Entrepreneurial Spirit Serves Global Syngenta Leader Well
Burdett was drawn to agriculture at a young age, though, when he had an opportunity to trade working at a nearby horse farm for riding lessons. Although he started by cleaning out stables, he grew to love working outdoors and being around the farm, which also grew hay and oats for feed. He also loved being around the people. They became his biggest reason for staying in agriculture to this day.
“To me it’s about the people—and the values,” he says. “Ag people have a strong work ethic. Trust and relationships are important in any business, but even more so in agriculture. They’re family people. You can depend on them. I like the collaborative nature of agriculture and the willingness people have to work together.”
Burdett kept working with horses throughout his school years, often traveling to horse shows around the country in the summertime. He majored in agriculture and business administration at The Ohio State University.
After graduation, he interviewed for a couple of positions managing horse stables, but ended up going into a co-op management training program. The co-op placed him, only a few months out of school, as the agronomy manager of a location in western Indiana.
“Trust and relationships are important in any business, but even more so in agriculture. … I like the collaborative nature of agriculture and the willingness people have to work together.”
“Thinking back, it might seem surprising that they would do that,” he says. “And you have to earn the customers’ acceptance in that situation. You have to earn it with honesty and hard work. Do what you say you will do, follow through, get answers for people and help them solve problems. If you’re going to succeed, you have to be a trusted member of the community.”
Defying Doom and Gloom
Just a few years later, Burdett was putting that same approach to work at a full-service ag retail location in Illinois. The business was growing, a couple of big new farms signed on, and he was gearing up for what he was sure would be a really good growing season.
“It was really clicking,” he says. “Then something hit us.”
It was 1983, and the government created the Payment-In-Kind program, which was designed to reduce grain stockpiles by incentivizing farmers to leave fields unplanted for a year. In Burdett’s area, growers set aside one-third of their acres. For an ag retailer, it was a major blow. The company had about 40 outlets, and management brought in all of the managers for a meeting.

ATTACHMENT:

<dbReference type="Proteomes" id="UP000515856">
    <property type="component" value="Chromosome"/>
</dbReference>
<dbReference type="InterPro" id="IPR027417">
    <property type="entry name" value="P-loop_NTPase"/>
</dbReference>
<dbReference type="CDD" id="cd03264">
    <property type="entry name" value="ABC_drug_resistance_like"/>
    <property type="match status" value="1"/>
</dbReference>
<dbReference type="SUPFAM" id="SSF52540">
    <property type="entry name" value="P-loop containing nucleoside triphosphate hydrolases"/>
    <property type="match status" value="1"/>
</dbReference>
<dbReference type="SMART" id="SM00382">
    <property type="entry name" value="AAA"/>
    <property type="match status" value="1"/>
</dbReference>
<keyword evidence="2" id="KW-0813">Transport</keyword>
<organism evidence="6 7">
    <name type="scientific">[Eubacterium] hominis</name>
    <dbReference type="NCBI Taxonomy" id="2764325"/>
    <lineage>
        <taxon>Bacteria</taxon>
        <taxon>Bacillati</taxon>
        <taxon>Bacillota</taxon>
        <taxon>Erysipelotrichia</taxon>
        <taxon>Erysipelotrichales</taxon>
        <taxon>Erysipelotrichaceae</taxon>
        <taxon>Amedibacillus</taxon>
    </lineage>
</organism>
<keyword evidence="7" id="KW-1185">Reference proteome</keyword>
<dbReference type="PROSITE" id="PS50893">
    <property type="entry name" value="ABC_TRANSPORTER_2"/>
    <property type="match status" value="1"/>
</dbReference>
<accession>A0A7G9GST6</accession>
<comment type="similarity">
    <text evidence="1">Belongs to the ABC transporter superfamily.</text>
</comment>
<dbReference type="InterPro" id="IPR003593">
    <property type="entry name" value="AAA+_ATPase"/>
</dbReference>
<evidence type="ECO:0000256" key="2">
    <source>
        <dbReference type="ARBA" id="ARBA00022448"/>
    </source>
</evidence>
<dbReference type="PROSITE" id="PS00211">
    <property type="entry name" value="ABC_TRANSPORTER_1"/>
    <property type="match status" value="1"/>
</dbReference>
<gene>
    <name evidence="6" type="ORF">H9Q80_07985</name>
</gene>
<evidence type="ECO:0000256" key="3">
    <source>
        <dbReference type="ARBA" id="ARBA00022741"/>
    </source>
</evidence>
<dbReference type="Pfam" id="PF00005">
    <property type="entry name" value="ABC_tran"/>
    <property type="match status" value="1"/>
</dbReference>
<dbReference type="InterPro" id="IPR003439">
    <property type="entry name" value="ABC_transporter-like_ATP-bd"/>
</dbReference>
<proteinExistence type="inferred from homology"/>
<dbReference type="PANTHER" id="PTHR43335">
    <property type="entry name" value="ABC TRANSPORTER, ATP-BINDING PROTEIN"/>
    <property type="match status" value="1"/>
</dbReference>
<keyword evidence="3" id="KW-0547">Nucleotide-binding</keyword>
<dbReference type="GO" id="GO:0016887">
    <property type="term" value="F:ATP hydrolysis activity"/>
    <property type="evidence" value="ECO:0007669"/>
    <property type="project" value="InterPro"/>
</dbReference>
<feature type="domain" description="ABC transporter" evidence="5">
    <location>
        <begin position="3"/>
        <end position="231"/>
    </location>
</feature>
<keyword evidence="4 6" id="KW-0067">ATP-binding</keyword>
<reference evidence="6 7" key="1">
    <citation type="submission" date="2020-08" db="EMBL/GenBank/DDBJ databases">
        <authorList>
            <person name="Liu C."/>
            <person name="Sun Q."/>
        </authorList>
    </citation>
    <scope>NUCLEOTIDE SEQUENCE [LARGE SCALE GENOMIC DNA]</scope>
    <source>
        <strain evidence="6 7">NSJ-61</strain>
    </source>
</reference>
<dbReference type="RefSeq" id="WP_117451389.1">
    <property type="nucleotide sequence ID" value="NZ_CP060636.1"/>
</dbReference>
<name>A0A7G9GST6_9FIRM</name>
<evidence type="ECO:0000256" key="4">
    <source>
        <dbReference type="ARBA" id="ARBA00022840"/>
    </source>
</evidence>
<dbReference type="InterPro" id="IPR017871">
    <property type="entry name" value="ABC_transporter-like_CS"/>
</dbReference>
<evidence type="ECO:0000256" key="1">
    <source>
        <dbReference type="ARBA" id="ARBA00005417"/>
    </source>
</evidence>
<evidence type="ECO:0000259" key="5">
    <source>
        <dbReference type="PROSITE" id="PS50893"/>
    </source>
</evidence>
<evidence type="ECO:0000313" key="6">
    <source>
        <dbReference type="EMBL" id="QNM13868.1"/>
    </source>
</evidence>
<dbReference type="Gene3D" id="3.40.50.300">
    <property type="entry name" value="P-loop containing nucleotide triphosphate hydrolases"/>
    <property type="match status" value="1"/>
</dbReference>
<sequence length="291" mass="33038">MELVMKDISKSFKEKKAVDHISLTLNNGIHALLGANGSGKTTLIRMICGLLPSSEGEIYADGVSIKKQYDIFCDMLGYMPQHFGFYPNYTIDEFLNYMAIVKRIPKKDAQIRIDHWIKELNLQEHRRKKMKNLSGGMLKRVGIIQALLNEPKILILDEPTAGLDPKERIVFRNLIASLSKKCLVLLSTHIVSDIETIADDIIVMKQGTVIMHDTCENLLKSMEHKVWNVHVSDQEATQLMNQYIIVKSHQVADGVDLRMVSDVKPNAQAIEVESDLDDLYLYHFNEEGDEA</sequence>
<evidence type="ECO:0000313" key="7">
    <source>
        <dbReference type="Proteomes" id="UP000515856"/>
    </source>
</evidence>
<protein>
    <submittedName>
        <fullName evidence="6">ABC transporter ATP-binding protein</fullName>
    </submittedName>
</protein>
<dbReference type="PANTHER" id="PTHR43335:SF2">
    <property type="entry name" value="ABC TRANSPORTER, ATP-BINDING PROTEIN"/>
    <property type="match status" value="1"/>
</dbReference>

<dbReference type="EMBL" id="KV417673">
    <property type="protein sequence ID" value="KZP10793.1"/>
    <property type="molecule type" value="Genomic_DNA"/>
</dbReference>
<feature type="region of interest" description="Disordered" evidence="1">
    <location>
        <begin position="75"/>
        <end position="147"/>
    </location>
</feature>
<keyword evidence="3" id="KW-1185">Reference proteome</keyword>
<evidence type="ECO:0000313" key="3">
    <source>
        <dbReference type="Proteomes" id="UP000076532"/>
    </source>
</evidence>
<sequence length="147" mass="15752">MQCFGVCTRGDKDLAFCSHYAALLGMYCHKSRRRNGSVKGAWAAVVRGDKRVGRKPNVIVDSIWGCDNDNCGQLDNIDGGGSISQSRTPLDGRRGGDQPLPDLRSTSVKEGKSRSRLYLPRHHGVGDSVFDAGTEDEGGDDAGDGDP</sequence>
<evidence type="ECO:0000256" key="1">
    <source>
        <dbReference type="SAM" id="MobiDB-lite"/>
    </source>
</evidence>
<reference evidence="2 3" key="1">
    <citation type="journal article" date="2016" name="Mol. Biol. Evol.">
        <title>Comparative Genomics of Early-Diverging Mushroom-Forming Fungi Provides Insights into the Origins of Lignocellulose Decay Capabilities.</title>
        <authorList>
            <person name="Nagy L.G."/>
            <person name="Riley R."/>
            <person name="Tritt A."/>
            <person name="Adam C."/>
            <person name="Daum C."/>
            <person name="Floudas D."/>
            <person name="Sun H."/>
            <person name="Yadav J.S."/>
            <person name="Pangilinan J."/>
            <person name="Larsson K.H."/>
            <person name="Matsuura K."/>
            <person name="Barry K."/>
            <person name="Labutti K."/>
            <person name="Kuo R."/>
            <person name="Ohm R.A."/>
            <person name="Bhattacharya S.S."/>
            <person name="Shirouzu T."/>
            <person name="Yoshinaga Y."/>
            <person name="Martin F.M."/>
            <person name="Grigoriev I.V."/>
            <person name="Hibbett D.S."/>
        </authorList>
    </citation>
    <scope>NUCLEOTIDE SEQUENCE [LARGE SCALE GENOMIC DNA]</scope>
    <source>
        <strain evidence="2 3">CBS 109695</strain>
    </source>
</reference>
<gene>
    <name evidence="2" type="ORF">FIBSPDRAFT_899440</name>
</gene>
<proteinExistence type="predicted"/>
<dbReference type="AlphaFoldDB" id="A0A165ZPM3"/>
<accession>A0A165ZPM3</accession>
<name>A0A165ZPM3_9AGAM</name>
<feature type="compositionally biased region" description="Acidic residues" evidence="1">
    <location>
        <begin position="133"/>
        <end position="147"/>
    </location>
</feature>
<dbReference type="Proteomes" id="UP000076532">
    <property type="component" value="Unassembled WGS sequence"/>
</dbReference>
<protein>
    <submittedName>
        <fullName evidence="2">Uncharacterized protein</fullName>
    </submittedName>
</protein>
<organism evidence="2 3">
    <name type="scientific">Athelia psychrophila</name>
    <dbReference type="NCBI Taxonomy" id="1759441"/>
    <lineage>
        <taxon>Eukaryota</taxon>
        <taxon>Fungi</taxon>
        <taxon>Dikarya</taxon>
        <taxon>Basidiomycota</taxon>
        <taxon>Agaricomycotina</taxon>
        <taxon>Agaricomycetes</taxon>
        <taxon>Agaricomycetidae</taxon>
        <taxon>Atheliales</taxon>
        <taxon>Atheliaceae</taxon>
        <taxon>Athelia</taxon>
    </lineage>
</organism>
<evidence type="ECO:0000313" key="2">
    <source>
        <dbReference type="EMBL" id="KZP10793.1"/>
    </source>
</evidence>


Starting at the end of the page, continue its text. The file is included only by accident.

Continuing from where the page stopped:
“It was all doom and gloom,” Burdett says. “We were going to have to cut back, lay off people, reduce orders, not fill up our bulk tanks, and so on.”
Driving home, though, he got to thinking: All of his competitors were going to do the same thing—cut back. His location’s business was on a roll, so what if he did the opposite? He met with his boss and laid out his plan to continue the growth he’d been seeing.
“I asked him to commit to my store,” Burdett says. “If other locations had equipment they couldn’t use, people they didn’t need, I could use them. I wanted to go for it, and my boss supported me.”
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“It was about building trust, building relationships, being dependable and providing value to our customers,” he says. “To this day, that experience stays with me.”
Value Over and Above
Burdett applied those same fundamentals when he started working for a Syngenta legacy company more than 25 years ago. Today, in his current role at Syngenta, he leads a newly created team that is unlocking the value digital tools and data analytics can bring to customers around the world.
One U.S.-based initiative he’s especially enthusiastic about is AgriEdge Excelsior®, a whole-farm management program for growers. Participating growers get state-of-the-art technology with software that supports management decisions by tracking crop inputs, costs, yields and profits. The program also offers risk-management features and expertise from AgriEdge® specialists and local resellers. The industry-leading Syngenta portfolio in crop protection, seeds and seed treatment also supports the program.
“It’s great when we can offer growers value over and above the products they buy,” he says. “For most of them, the information is the most powerful feature. They can know their costs, know their break-even yields and prices, and be able to make better decisions for their businesses.”
A remarkable 96 percent of AgriEdge Excelsior growers stay with the program each year. True to Burdett’s view of agriculture, AgriEdge Excelsior builds on strong relationships and collaboration to help customers succeed.